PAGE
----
Monday 11 November 2019

5 Poems by JL Jacobs

On Wagner’s Die Walküre: Or Three Meditations on Love

Listening       tuned in
to that red radio box
that echoes
coughs in front rows
of the opera house.

Incest. Transcendence in love
through death.   Themes for today.

She longed for the book to read
since she could not see the opera.

She understood his  Tristan
running seaward       ripping
his bandages            last
hold       to earth       (both) lightly tethered

His aim ascension upon their union.

In all that darkness is more light
than we can bear witness
at this time.

On That Appalachian Wail

Two violins and a bass.  But we don’t call them violins.
We call them fiddles.  You might need a footnote for your refined reader on fiddle.

Like an instrument…like something you do in between other things….like fiddle around.

Tell me the key, Anna, is it a bright gold G?

Usher. She mean. The one who escorts the bare-shouldered ladies.

Like that young man Paul in Willa Cather’s story.  That’s you, Anna.

Another two tracked trestle
of love bridged
canyons thousands of feet
to ground.

“Leave him go, girl.”

On Cheerfulness and Forgiving in Advance

Sobered by her
words—packed down hard.
Belle Miriam Silverman
Brooklyn born      Diva    to become.

“I may not always be happy,
but I try to always be cheerful.”

Remember that day they would leave
off reading?
Paolo and Francesca I mean.
Caught whirling ever another around.
Winded. Tempested.

Spirits, drive on.

Test of her love and cheerfulness
yet to come.    Spread
under brilliant Finnish revontulet.

Stumbled when she saw “saw praise
is the gate” to enter in.

Emerald in her that green day spray.
Byron’s Aurora &
borealis quiet places
under an ever luminescent
sky.       These your humble dreams
of heaven. Christmas on earth,
as Rimbaud would say.

Live up. Love up. Fill up.

Anna, drive you on in.
Back you on in to that town
of reckoning.

Her disembarkment:   less
than theatrical.  No less

Slipped out the back
in Amsterdam fashion.
And Shakespeare’s in the alley
so the good poet says.


Everything is blowing
said Reneé Fleming that Saturday
to Plácido Domingo at the Met
live radio broadcast of Roméo et Juliette.

Sit round a spell. Fiddle. Pull up a chair.
I might tell you about a four year
to a full fathom five
whelmed, helmed over.

Might tell you
bout that second chair
stare    nailed to the floor.

Might tell you bout
breakin the glass door
on my ways outa there.

On Root Cellars
for my five year old nephew, Kade

Your Grandmother Lottie Marie,
she doctored with roots, baby.

Like sassafras, mandrake, snakeroot.

Remember that bag of asafetida
tied round her neck?

Could put’em on
if she wanted.
Work them roots
poulticed down
mirror boxed.

She could lift them too.

Gated all awake or Andante Festivo

There are hands around a small neck.

Climb in closer.
without line these your limbs, gills,
wrist a small cut on a mid-season day.

Now the squirrel arabesques
limb to limb
dropping      not falling.

Gated all awake. Eaten all your conflagrated hate.
Pulled down toward.    Pull down toward.
This your cord.
Wrapped round her neck.

Swallow contempt with a full glass of water—like your Thorazine, baby.

What would you have me tell you?    Do you want to peer in the window of anyone’s wreck?  Not just our good Lady Di.?   Just plain old anyone.  What you want to know?    You know it already.  We all dying of something.  Some just don’t know what.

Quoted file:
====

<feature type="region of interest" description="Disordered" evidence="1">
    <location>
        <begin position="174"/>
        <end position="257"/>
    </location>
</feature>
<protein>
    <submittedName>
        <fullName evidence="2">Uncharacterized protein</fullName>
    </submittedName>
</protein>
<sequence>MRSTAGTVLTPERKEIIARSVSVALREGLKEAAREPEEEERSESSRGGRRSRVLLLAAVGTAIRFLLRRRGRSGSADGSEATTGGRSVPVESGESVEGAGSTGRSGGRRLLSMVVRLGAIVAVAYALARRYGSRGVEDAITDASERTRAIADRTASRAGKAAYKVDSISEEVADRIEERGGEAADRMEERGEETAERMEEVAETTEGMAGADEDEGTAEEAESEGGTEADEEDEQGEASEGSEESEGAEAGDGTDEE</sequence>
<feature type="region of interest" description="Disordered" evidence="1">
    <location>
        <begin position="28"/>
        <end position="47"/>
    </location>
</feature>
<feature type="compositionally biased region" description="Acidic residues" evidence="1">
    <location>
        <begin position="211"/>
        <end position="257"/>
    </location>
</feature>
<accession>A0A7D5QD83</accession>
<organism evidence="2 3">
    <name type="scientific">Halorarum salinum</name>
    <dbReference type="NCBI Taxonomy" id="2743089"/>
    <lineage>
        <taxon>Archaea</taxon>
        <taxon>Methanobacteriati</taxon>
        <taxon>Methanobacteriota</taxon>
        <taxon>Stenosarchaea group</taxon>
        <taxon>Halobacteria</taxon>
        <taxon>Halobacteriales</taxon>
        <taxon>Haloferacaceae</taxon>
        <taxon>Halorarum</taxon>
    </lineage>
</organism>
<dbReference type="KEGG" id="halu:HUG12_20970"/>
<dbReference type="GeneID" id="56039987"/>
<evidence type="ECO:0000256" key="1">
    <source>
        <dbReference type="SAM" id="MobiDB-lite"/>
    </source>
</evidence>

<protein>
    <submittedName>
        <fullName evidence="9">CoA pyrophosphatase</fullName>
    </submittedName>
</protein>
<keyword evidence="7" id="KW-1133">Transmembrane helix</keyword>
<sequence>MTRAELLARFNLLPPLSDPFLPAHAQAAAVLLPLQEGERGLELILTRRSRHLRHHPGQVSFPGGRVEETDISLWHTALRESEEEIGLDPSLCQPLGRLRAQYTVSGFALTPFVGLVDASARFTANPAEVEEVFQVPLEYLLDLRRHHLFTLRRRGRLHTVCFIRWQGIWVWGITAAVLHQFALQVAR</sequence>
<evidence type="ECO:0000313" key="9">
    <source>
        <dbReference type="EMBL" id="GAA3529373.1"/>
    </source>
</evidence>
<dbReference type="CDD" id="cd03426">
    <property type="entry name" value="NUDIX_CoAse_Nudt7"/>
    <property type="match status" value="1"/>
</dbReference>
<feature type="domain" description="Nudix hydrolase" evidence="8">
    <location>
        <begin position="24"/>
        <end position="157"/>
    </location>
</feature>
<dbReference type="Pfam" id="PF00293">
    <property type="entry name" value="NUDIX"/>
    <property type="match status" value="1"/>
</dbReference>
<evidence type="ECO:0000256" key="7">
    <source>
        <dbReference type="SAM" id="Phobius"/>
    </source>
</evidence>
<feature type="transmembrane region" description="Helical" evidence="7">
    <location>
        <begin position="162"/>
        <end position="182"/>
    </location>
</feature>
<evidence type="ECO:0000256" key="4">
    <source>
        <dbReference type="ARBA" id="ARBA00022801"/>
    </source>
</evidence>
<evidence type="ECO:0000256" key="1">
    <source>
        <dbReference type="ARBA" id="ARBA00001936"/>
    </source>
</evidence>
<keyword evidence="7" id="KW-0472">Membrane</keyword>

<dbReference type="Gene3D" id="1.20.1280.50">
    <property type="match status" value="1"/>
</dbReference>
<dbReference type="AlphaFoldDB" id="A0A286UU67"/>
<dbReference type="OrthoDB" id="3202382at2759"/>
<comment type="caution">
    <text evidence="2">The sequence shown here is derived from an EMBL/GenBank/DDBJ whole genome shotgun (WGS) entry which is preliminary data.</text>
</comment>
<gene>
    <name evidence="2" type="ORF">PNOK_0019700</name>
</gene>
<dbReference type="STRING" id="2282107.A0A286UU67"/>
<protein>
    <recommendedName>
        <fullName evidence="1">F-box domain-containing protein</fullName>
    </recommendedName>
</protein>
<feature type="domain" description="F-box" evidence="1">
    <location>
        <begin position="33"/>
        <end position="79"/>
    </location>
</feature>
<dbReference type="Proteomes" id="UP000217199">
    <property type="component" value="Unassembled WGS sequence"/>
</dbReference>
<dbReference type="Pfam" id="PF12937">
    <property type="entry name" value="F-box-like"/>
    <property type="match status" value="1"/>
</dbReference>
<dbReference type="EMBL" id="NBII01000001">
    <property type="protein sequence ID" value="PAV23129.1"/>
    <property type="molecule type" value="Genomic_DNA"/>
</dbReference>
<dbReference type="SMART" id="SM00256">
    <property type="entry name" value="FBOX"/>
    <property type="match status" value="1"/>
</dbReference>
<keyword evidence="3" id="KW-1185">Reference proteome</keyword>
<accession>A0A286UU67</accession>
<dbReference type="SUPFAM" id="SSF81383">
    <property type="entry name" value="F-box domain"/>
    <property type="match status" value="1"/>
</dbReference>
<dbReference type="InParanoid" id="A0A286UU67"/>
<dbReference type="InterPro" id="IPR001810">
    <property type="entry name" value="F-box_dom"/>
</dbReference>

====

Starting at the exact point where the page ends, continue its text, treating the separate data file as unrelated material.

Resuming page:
“Feel it in the wind in the wind in the wind   and it’s upside down
feel it in the dust since I got off the bus…”
…yeah, she’d let them stand in good Rosemary
for her proxy.  She’d tuck the blessed handkerchief into her pillow.

 Swallow forgiveness.  Large gulps.  Stay with me now, Grandmother.  Help me for-give her sin. Un-remembered sin.

The surgeon would cut Anna’s throat.  Ring round rosey red.  Scar her pretty white neck.  Scar her pretty white neck.  It was called “playing the violin”.

The irony:  This was her neck job—performed by a neurosurgeon not a plastic one. This was because of her sin. Mistress-sin.  They often die young.  Young strung sin and all un-done.

The best hope:  To live long enough to make it to the convent.  “And give him up girl.  He is your own un-doing.  And don’t you even hold out hope that he get to Amesbury before you go.  Don’t hold out any hope on his becoming a hermit either.”

It’s time I be headin’ out.   Better get on down the road—they is some good folks up there I got to catch myself up to.  Anna better put her travelin shoes on now. We leaving Lafayette.

Originally published in Ploughshares, Winter 2008.

(* Andante Festivo composed by Jean Sibelius originally scored for string quartet in 1922, but re-scored for string orchestra and timpani in 1938.

(*Amesbury nunnery where Queen Guinevere retired after Arthur's death.)


JL Jacobs, MFA, Brown University, is the author of four volumes of poetry. Work has appeared in numerous journals including Ploughshares, New American Writing, and New Orleans Review. Representative work is anthologized in American Poetry: The Next Generation, Carnegie Mellon UP. She was a 2017 nominee for Poet Laureate of Oklahoma. She studied with C.D. Wright, John Yau, and Keith Waldrop. She serves as editor/art director for Abstract Magazine: Contemporary Expressions which was included in The Pushcart Prize: Best of the Small Presses Series XLIII, 2019. (

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